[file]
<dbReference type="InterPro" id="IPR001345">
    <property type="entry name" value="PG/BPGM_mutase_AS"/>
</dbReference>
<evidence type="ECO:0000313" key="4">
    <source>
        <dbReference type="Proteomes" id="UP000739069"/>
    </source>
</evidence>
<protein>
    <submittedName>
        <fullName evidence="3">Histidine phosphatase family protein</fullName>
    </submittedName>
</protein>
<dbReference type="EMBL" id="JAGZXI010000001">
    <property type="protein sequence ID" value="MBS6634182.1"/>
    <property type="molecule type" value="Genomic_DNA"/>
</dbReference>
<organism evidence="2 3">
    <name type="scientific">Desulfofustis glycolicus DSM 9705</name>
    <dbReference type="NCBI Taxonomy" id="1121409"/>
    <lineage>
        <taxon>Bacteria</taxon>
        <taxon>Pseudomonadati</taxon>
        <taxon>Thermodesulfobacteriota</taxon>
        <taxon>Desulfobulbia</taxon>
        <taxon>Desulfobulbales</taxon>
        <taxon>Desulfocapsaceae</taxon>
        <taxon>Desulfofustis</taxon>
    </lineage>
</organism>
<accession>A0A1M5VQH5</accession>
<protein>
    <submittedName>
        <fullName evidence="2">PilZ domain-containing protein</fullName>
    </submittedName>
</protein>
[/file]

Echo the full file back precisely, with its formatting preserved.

<dbReference type="InterPro" id="IPR001345">
    <property type="entry name" value="PG/BPGM_mutase_AS"/>
</dbReference>
<evidence type="ECO:0000313" key="4">
    <source>
        <dbReference type="Proteomes" id="UP000739069"/>
    </source>
</evidence>
<protein>
    <submittedName>
        <fullName evidence="3">Histidine phosphatase family protein</fullName>
    </submittedName>
</protein>
<dbReference type="EMBL" id="JAGZXI010000001">
    <property type="protein sequence ID" value="MBS6634182.1"/>
    <property type="molecule type" value="Genomic_DNA"/>
</dbReference>
<organism evidence="2 3">
    <name type="scientific">Desulfofustis glycolicus DSM 9705</name>
    <dbReference type="NCBI Taxonomy" id="1121409"/>
    <lineage>
        <taxon>Bacteria</taxon>
        <taxon>Pseudomonadati</taxon>
        <taxon>Thermodesulfobacteriota</taxon>
        <taxon>Desulfobulbia</taxon>
        <taxon>Desulfobulbales</taxon>
        <taxon>Desulfocapsaceae</taxon>
        <taxon>Desulfofustis</taxon>
    </lineage>
</organism>
<accession>A0A1M5VQH5</accession>
<protein>
    <submittedName>
        <fullName evidence="2">PilZ domain-containing protein</fullName>
    </submittedName>
</protein>